The term 'gnostikos' is only one such example.  I despise the simple-minded explanation of the term as meaning something like mystical knowledge.  The Alexandrians couldn't have been ignorant of the fact that the term was a  technical term within Platonic philosophy.  The way most scholars use the term gives the impression that it was a commonly used term in contemporary Greek.

Nothing could be further from the truth.

When the Alexandrians identified their tradition as 'gnostic' I believe they were referencing their Papacy.  I know that this sounds very radical to Coptic scholars because they still debate the question of whether Demetrius was their first Pope.  Yet let's be honest with ourselves - the fact that we don't know much about the Alexandrian tradition before Hieraclas (the first Alexandrian to be identified as 'Pope' and Demetrius' successor) the stupid among us allow that lack of information to dictate what is 'acceptable' to believe about the early period of Egyptian Christianity.

It used to be said that there was no proof for an early veneration of St. Mark in Alexandria before the discovery of the Mar Saba letter.  Now that the letter has been discovered, the conservatives among us (translation - those who zealously stick to the bigoted notions of our ancestors AGAINST the Coptic tradition) refuse to allow the evidence from Clement's letter to dispel our ignorance.

The point is then that I have discovered the great gnostic secret of Alexandrian Christianity.  It isn't a matter of me spending a lot of time banging out a hundred posts to prove my thesis.  I wrote an academic article on the throne of St Mark which was looted from the Martyrium of St. Mark in Alexandria in 828 CE and has resided in the Venetian Basilica di San Marco ever since.  It has been published in the Journal of Coptic Studies and anyone can buy a copy of that article on line.

I don't see why I have to defend my opinions here as they were peer reviewed by the editors of that journal.

There are people of course who will say that I am not a professor or that I have weaknesses in my skill set (such as working in a particular ancient language).  All these criticisms are valid.  Nevertheless I was smart enough to identify the throne of St. Mark in Venice for what it is - the original Episcopal Chair of Alexandria (or at least an object built to represent the original chair of St. Mark).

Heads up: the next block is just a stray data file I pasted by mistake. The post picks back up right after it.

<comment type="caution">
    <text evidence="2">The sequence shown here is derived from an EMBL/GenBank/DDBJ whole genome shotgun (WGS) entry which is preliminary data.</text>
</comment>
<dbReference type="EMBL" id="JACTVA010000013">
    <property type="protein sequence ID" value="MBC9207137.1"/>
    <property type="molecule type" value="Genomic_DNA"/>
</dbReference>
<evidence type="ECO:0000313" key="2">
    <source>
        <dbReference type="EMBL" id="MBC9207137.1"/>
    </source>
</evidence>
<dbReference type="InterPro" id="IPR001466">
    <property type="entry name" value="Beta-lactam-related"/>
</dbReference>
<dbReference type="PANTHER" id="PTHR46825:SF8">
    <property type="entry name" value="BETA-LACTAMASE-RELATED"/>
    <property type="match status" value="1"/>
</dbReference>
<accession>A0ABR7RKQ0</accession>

I think that I have stumbled into a discovery greater than the Nag Hammadi texts.  I am sure those people who worked on that find will disagree.  We all think that whatever we are doing is more important than what the next guy is doing.  Yet let me tell you why I think my discovery is so important.

I think my throne explains why Alexandria was 'gnostic.' The throne is a Gnostic relic, you see, but the term needs explanation.

The term “gnôstikoi” was used in ancient times to denote adherents of what we call Gnosticism, but it was used in this sense by their opponents, mainly early Catholic Christian writers. (Note that we call it Gnosticism. There was no Greek word “gnōstikismos” before the 19th century).

When these persons called themselves gnōstikoi, Gnostics, they used it not as a term denoting denominational adherence but rather as a description of their own nature and purpose. The word is artificial. It is a deliberately made up technical term.

It is at this point that nearly all discussions of its origin go astray by assuming that the word was made up by the adherents of what we call gnosticism. The original intended meaning of the artificial term gnōstikoi is then guessed at. The guesses are necessarily vague, something like “those having, or claiming to have, special knowledge”. But in fact the term was invented centuries earlier, and it is known who made it up and precisely what was meant by it.

The word as I noted was made up by Plato. Philo and his contemporaries would have known this fact, and would have known what Plato meant by the term. As Morton Smith points out, it describes “the ideal king, the only man capable of knowing God, who would therefore act as the mediator between God and man; he would be, in effect, the Nous [the divine intellect] of his subjects, in whom he would restore their lost contact with the heavenly world from which he came.”

The Throne of St. Mark demonstrates that the original evangelist –- St. Mark himself –- and those who followed him in an unbroken succession of 'bearers of the Christ soul' were conceived as sitting on a throne like the earthly representative of an ancient sun god or like Plato’s “gnostic” philosopher king.

The presence of numerous and varied symbols, codes and kabbalistic ciphers typical of what we call Gnosticism on the throne along with symbols that express Platonic doctrine adds weight to the theory that what we call gnosticism arose out of a kind of Jewish Platonism.

Many scholars have noted an uncanny similarity between the theological concepts behind the gospel and the writings of Philo. The surviving Christians of Alexandria –- the Copts –- maintain that Mark the original evangelist was Philo’s cousin. The Throne of St. Mark at long last gives independent confirmation that there was indeed a historical relationship between the two.